I keep a snowglobe on my desk next to me as I write.  A plastic patchwork ‘Elmer the Elephant’ lives in the snowglobe.  Elmer sits beside me, forever frozen in time, stuck and enclosed in the curved-dome space he inhabits.  My snowglobe Elmer reminds me of the idiom ‘the elephant in the room’ which refers to obvious problems or situations we do not want to talk about.  In 2006, graffiti artist Banksy painted a 37 year old live elephant with non-toxic children’s facepaint to match the colour of the wallpaper at the ‘Barely Legal’ show he set-up in an industrial warehouse in LA.  The giant living breathing spectacularly camouflaged elephant in the room was placed there to draw attention to world hunger – an obvious problem we avoid talking about.

Undertaking a research project focused on family secrets, I have found giant elephants hanging around fading into the wallpaper almost everywhere I look.  Occasionally – momentarily – I come to see them in an almost sharp focus how could I not see it standing there! – but then it’s gone again – was it ever there at all?  I have wondered about this a lot in the last few months.  In the final stages of writing up my doctoral thesis, I have found myself hesitant to write.  Words elude me.  And I have questioned:  why we do get glimpses of insight, vision, clarity, focus…. and then suddenly they are gone again…and then, sometimes, they fade back into awareness?

I had hoped to have a final draft of my thesis complete by 9 June 2018…a personal milestone…but that was not to be.  Instead, my thesis has hung heavy in the air around me over the summer months.  I dip in and out of it…mainly out of it… not quite ready to reread the words, sentences and paragraphs I have already placed together in an orderly structure, because I know I want to – or more precisely – need to – restructure what has already been written, deconstructing it into a less orderly – but perhaps more ‘meaningful’ storytelling narrative.

If the thesis has hung heavy around me, so too has its theme.  The high-level topic – ‘Family Secrets’, often causes raised eyebrow interest from people I speak with about my research.  Perhaps it is because most people have some level of awareness of what it means or feels like to be aware of, or to discover, some kind of secret lurking behind the clutter of a messy family cupboardful of tidy ‘family stories’.  But, from the outset of my research project, when I started to write as a method of inquiry into theoretical and methodological concepts, I was aware that whilst I was somewhat excited to find out more about where writing might lead, I was also apprehensive as I sensed that where I might end up and what I might ‘discover’ was not somewhere I wanted to be or something I wanted to see or hear or feel.

I wrote daily, speedily, easily for over three years.  And then suddenly, faced with rereading my writing, reflecting and reflexively writing back into what I had already written, I found myself – rather like Elmer – frozen, stuck in a smaller world – unable to move.  In recent months, despite attending several writing retreats and sitting down on an almost daily basis with a ‘determined focus’, I feel like I have struggled to engage with my research or, in fact, to write anything much at all, over the last few months.  Instead, I let past words mingle around in my head.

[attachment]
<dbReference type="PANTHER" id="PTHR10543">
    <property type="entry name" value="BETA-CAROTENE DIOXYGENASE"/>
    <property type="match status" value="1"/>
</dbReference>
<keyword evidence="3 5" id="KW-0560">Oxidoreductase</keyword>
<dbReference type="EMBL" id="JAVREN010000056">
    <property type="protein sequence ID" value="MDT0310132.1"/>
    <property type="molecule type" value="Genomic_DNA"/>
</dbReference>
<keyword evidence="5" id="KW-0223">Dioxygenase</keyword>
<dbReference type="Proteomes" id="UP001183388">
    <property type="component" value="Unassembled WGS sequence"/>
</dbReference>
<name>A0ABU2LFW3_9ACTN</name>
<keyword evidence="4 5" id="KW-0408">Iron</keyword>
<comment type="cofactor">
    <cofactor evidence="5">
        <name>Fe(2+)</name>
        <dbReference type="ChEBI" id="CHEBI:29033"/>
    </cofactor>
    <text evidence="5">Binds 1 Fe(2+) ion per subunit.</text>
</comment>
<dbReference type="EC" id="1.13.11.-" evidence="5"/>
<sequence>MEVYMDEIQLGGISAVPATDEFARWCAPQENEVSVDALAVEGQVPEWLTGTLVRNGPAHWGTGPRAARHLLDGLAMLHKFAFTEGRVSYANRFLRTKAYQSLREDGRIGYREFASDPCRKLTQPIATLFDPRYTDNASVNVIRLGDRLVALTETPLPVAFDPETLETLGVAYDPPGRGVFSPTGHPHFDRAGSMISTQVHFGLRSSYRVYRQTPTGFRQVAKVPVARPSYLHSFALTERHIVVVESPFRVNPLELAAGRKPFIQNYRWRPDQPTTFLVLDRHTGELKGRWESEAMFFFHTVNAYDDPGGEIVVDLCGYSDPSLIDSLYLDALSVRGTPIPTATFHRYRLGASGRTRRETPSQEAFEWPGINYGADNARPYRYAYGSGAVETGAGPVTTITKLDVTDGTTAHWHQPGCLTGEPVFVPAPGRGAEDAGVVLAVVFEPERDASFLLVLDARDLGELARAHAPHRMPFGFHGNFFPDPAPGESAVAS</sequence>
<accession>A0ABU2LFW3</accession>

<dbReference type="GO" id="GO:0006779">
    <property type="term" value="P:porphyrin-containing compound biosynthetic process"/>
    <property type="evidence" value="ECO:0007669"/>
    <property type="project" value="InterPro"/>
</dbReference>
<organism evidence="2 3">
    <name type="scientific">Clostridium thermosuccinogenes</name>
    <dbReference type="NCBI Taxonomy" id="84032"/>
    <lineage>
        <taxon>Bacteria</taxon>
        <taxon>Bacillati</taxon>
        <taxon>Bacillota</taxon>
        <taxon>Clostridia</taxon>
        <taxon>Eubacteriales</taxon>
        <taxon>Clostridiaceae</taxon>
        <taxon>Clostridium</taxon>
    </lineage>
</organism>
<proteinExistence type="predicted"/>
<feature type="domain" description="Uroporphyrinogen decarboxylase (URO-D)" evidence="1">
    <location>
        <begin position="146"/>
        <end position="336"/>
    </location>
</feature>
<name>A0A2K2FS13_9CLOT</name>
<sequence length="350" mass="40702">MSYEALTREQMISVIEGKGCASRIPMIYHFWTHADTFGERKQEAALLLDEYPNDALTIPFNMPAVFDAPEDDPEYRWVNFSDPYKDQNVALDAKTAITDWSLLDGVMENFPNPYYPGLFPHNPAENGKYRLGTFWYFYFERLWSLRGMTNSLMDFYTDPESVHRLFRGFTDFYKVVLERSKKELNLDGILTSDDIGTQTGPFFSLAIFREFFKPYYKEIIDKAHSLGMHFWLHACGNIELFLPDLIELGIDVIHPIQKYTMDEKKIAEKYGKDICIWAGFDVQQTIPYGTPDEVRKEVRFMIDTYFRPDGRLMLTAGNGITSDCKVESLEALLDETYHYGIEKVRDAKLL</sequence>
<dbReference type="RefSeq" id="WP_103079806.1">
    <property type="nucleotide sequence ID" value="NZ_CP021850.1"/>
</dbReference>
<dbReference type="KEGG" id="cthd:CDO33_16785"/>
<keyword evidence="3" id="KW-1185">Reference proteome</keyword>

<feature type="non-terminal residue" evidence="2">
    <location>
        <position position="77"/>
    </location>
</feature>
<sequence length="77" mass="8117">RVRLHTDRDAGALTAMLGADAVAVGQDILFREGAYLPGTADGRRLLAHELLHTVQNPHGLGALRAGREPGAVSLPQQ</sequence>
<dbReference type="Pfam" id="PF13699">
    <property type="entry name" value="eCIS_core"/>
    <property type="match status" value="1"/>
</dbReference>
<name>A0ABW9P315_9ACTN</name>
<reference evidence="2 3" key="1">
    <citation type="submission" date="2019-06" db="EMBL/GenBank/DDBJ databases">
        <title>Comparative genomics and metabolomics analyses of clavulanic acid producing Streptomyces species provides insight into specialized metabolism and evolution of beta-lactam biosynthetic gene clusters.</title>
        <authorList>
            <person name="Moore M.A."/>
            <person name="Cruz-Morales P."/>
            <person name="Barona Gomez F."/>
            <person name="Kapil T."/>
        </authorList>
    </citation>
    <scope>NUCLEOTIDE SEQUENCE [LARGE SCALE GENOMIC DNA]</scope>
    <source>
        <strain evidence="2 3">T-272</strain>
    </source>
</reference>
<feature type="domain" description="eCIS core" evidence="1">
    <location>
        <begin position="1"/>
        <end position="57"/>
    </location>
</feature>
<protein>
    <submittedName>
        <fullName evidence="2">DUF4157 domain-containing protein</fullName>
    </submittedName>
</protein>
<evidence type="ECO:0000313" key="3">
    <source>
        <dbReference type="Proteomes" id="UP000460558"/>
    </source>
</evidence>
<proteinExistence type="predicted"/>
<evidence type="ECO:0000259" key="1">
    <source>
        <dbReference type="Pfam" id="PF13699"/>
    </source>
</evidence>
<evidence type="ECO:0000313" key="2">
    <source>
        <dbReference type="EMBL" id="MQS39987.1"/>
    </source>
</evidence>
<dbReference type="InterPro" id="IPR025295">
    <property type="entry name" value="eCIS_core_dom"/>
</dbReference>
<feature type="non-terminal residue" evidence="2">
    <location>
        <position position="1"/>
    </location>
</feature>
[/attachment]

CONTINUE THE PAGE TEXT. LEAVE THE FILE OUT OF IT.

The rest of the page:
This morning, as the school holidays (finally!) come to an end and I feel a distinct chill beginning to settle into the late summer air, I am sitting with a mug of coffee and Elmer (still frozen, stuck in his own wee snowglobe world) beside me.  Life, I realise, has been, in general,  an ongoing upheaval recently.  I have been striving for ‘feeling settled’ since I last wrote in this blog, back in March – when the snow fell outside ‘my’ front door.  It is now August, and Elmer and I are sitting at a different desk – in a different study – in a different home – behind a different front door – to quietly settle – again – as I embark on the task of working my way back in to the three very long, untidy and unwieldy Word documents entitled ‘Heaven’, ‘Hell’ and ‘Earth’  that represent my ‘thesis in progress’.

Although it is not theological, my thesis (without any deliberate or conscious intention) draws on biblical themes.  And as I look back at my struggles over recent months to commit a decent number of sustained words to a page or screen, I am reminded of the ‘wise words’ written thousands of years ago that are attributed to King Solomon who claims, ‘There is a time for everything, and a season for every activity under the sun’ (Ecclesiastes 3:1).  At this time, as I turn my focused attention to the active task of completing the first draft of my thesis (again), I am aware that I will returning to reflect on cumbersome ‘data’ that leads me back in time towards places and moments of death, uprooting, weeping and mourning;  but I am also aware that the time of not writing has been a reflective space which has led to moments of reflexivity in my research project – and I am hopeful that King Solomon was indeed wise, and as summer gives way to autumn, I would like to find myself approaching the ‘season’ in the writing up of my research where I can look forward to moments of birth, renewal and – if I hit the word count targets I’ve set myself at the end of the day – a wee bit of dancing and laughing too…I hope so 😊

Musings from my new PhD desk…